The hot weather has created an extra hazard for this year’s harvest as the rate of combine fires has doubled.
Firefighters have been called to 12 blazes which have damaged combines within the last eight weeks compared to the six reported last year.
Six crews were called to the most recent fire on Monday evening when a combine was badly damaged in Weasenham All Saints.
Earlier in the day, a tractor and baler caught fire in Mill Road in Walpole Highway.
Lynn Fire Station manager Tim Edwards has put the problem down to the hot weather and the delayed harvest.
He said: “Combine fires are heavily dependent on the weather conditions.
“After prolonged spells of hot, dry weather straw can easily catch fire and if this happens in an area of standing crops then this can spread particularly quickly.
“As this summer has been warmer and drier than in recent years, we have seen an increase in combine fires.
“Also, because of the cold, wet weather earlier in the year this year’s crop is being harvested later than usual.
“This means that there is an increased level of intense activity leading to a greater risk of fire.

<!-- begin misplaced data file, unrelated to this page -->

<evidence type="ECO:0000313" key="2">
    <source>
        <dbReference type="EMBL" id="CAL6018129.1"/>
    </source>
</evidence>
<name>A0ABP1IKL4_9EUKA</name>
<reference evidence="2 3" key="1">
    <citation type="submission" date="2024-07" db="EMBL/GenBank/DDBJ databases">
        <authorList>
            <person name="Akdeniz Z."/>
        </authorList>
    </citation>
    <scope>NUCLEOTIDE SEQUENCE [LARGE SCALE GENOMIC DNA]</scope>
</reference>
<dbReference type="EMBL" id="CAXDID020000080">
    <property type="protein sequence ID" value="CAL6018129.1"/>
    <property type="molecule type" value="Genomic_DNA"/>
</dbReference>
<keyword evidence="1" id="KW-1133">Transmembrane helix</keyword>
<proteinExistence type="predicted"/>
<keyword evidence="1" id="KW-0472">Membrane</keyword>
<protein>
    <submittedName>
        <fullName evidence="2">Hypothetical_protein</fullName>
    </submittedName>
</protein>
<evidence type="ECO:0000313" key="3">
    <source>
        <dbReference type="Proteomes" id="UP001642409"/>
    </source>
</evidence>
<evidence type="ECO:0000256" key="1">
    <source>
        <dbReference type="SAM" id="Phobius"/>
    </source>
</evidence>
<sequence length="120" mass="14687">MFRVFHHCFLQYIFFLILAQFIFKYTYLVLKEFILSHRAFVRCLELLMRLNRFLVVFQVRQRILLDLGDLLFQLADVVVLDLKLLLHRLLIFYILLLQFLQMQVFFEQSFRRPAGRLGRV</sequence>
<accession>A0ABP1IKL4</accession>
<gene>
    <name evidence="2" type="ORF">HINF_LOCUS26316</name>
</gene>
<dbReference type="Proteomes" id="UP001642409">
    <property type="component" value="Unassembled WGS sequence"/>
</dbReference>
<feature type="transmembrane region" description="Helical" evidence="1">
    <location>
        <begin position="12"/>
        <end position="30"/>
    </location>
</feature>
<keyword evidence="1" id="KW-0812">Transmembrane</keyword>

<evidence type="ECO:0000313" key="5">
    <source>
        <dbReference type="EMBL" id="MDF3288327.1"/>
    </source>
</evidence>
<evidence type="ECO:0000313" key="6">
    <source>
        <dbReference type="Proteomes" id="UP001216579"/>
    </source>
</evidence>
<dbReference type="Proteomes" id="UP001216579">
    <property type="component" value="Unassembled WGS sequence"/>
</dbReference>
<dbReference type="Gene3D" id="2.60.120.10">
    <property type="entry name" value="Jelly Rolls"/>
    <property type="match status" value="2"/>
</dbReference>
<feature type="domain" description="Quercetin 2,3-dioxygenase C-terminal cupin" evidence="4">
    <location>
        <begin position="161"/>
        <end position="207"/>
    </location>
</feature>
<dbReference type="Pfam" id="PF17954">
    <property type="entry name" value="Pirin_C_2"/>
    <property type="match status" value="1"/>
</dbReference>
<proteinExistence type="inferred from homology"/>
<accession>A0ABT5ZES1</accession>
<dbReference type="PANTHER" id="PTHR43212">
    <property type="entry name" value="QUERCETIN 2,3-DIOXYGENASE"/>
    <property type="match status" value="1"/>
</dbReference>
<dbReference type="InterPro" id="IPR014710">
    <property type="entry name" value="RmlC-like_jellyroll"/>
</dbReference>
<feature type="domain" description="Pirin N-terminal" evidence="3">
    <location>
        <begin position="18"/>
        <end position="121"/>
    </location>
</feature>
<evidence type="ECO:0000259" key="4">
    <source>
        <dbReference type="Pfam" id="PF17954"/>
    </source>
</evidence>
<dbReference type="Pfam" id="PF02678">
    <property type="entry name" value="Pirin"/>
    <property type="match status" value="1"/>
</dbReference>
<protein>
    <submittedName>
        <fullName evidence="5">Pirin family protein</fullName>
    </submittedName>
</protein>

“Farmers are all too aware of the risks of combine fires but we would ask them to mitigate that risk by being vigilant, observant and providing first aid firefighting measures where they can.”
Chairman of the West Norfolk branch of the National Farmers’ Union Ed Lankfer has heard reports of fires being sparked by combine headers hitting flint.
He said: “Farmers only get paid once a year and if the crop catches fire then you have spent a year working for nothing.
“Hopefully you are insured. But I know from talking to others it is not just a case of putting a call in.”
Last year, insurance company NFU Mutual paid out more than £2 million after receiving a total of 105 claims for combine fire nationally.
Tim Price, NFU Mutual’s rural affairs specialist, said: “We know of around half a dozen fires in West Norfolk so far this harvest.
“These include a combine fire which spread to around six acres on barley near Narborough and a 100-acre blaze in a corn field off Ramsgate Street, Edgefield, near Holt, again started by a fire in a combine harvester.
“The countryside is now extremely dry so it’s important that farmers take all possible steps to keep combines and other machines clear of chaff and to stop immediately if machines start to overheat.
We sometimes see more fires towards the end of harvest, when farmers are working mostly with wheat crops and both they and their machinery are getting weary after weeks of working long hours.”